Baby Fussy During Feeding Bottle Breast Milk
Why is my baby fussing at bottled breast milk?
More times than not, a baby fussing at being fed bottled breast milk is likely more perturbed by the bottle itself and not the breast milk.
Having said that, if the breast milk is too cold, spoilt or if any of the aforementioned occurrences are going on, then it is possible that your baby will refuse to eat.
For information about whether or not breastfeeding or formula feeding is best for your baby, check out the pros and cons of breastfeeding versus formula feeding.
What Do I Do When My Baby Cries While Feeding?
If your baby is crying while feeding, you will need to immediately stop feeding your baby. First find out what is wrong. Is it that your baby isn’t hungry just yet? Could he or she be overtired and ready for bed? Is he or she in pain?
As previously reported, there are many reasons that a baby could be crying during a feed. It is imperative that you address the matter so that you can adequately feed your child.
How Do You Feed a Fussy Baby With a Bottle?
- First, ensure that there are no wet nappies or other impending issues. These may be causing the child to cry in the first place.
- Next, check the bottle itself. Make sure that the ring around the nipple of the bottle isn’t screwed on too tight. Also make sure that the nipple isn’t flowing too fast or too slow for what your baby can handle. Make sure the formula or breast milk you are feeding your baby is at a comfortable temperature, between 35-37 C.
- Third, position your baby in such a way that he or she is comfortable. Never lie your baby all the way down as this causes ear infections. Simply cradle your child in your arms at a semi-upright position while tilting the bottle. This way, the milk fills the nipple entirely to prevent your baby from suckling air.
- If you find your baby begins fussing at the bottle or is crying during a feed, simply stop the feed and assess the situation. Try to address any concerns that may be cropping up. Look for cues such as baby gulping the bottle and crying, baby pulling legs up, baby looking wild-eyed and kicking legs. These are all signs that something is off.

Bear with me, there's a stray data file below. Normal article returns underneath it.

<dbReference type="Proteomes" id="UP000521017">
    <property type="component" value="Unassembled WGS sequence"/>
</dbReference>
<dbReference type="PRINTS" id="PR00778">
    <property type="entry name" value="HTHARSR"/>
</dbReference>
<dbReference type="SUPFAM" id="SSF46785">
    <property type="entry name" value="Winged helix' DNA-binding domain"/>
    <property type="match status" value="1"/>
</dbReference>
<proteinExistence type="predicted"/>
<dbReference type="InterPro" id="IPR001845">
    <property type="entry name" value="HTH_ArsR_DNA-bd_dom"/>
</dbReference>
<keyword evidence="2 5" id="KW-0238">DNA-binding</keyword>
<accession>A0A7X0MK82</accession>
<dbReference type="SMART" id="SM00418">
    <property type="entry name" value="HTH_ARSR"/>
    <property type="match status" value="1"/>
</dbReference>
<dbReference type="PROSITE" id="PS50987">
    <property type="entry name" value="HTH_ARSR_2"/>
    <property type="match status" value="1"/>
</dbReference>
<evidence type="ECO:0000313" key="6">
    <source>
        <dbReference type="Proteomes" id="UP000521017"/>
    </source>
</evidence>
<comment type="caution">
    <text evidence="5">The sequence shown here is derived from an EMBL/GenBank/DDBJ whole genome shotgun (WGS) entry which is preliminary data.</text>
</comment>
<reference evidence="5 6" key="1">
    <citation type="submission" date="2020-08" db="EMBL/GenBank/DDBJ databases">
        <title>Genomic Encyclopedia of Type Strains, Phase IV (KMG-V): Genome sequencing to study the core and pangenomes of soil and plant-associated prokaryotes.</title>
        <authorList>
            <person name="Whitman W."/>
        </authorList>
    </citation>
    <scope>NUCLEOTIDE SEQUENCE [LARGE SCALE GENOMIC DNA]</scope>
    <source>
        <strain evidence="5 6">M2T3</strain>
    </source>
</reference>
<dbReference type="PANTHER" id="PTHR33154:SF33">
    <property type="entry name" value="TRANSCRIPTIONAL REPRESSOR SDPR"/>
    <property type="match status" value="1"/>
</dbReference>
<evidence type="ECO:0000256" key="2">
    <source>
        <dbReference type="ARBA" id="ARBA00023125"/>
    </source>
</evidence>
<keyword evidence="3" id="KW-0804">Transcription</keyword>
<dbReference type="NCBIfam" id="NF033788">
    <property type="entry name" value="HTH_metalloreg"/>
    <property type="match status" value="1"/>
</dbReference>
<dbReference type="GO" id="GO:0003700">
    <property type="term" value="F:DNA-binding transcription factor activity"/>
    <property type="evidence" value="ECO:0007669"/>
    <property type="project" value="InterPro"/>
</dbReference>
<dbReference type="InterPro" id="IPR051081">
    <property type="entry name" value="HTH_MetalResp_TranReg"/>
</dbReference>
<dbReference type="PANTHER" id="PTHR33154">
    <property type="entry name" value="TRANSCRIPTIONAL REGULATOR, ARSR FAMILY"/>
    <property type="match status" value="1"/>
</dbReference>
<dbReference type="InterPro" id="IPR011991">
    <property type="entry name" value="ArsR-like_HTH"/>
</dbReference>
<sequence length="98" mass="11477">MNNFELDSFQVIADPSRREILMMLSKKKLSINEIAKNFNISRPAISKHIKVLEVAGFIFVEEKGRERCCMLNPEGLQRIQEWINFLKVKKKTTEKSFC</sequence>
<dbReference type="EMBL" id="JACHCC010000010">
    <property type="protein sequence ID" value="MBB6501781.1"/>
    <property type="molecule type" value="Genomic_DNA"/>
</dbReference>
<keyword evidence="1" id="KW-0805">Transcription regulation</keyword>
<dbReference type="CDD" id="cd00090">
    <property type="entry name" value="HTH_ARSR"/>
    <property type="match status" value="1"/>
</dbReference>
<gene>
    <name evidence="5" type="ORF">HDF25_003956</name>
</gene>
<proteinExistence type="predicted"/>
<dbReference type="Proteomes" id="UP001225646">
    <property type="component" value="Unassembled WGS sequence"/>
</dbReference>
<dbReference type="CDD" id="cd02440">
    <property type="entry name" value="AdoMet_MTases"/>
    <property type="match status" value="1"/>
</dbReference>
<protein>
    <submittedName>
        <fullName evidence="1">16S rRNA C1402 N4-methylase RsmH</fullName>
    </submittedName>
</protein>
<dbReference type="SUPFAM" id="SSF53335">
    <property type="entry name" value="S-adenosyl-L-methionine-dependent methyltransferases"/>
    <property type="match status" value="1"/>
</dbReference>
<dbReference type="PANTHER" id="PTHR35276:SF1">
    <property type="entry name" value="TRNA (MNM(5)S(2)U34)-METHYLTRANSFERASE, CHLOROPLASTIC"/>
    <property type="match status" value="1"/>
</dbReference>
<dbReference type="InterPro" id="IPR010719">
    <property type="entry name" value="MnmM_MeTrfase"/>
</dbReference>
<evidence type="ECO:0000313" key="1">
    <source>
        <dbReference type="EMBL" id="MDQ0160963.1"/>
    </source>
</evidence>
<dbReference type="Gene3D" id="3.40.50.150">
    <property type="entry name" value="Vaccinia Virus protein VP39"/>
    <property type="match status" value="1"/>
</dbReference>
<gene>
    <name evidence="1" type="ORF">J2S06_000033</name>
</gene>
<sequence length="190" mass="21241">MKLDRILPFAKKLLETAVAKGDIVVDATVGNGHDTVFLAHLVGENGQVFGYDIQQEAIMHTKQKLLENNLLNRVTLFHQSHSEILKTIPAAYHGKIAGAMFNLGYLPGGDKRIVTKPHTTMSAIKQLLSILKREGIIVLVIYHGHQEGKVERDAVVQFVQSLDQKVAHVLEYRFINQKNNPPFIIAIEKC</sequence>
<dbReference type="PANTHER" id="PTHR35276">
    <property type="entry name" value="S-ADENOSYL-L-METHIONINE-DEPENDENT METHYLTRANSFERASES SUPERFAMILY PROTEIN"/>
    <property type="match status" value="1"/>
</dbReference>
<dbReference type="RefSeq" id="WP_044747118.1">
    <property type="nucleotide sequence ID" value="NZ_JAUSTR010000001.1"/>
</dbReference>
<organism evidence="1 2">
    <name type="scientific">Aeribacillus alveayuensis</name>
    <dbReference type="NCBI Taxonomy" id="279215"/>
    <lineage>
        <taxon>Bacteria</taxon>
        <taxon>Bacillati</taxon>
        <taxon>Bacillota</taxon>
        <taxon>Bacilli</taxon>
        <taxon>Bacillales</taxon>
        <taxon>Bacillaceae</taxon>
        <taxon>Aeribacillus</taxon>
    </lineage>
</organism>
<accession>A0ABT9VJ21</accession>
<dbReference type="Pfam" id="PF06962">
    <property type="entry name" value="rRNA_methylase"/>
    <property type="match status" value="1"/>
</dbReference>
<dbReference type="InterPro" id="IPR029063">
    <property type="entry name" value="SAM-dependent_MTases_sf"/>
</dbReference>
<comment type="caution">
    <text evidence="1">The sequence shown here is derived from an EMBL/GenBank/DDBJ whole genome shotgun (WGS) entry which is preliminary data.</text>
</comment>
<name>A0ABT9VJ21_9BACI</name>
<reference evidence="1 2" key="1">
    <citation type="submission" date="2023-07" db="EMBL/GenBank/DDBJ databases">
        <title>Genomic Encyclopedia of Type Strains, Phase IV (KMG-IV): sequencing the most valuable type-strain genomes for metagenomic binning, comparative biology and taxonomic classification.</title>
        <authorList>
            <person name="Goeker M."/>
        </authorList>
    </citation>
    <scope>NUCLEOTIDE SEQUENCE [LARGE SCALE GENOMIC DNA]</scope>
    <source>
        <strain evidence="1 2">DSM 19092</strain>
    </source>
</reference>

Tips For Proper Bottle Feeding
- Always keep the baby in a semi-upright position, never lying flat.
- Never prop up a bottle in a baby’s mouth. Also, never leave the bottle in his or her mouth when they aren’t actively sucking.
- Speak to your paediatrician about switching formula if your baby doesn’t seem to agree with it.
- Make sure not to twist the ring of the nipple too tightly around the bottle.
- Check the flow of the nipple on the package it came in. This will ensure it is the proper speed for your child. The younger your baby is, the slower the flow will need to be.
- If your baby fights the bottle but is still hungry then the chances are high that they are experiencing another ailment. These can come as over-tiredness, a dirty nappy or another conundrum. Try to solve the issue before attempting to feed again. If needed, put the baby down for sleep and continue feeding an hour or so later.
- Always make sure the formula or breast milk is at, or slightly below, body temperature, around 37 C.
- Never continue to feed a baby that is resisting feedings. Stop and try to assess the issue. Try again later if needed. It could simply be that your baby isn’t hungry yet or has already gotten enough calories.
- Speak to your paediatrician for extra advice. Especially if you notice that your baby is losing or is gaining an excessive amount of weight.
Baby Fussy During Feeding Bottle? Baby Cries During Feeding? There’s Plenty You Can Do
All in all, while baby fussing during feeding isn’t fun, it can be overcome with a little patience and persistence. For more information on a baby who cries during bottle feeding, see What to Do When Baby Cries During Feeding Times.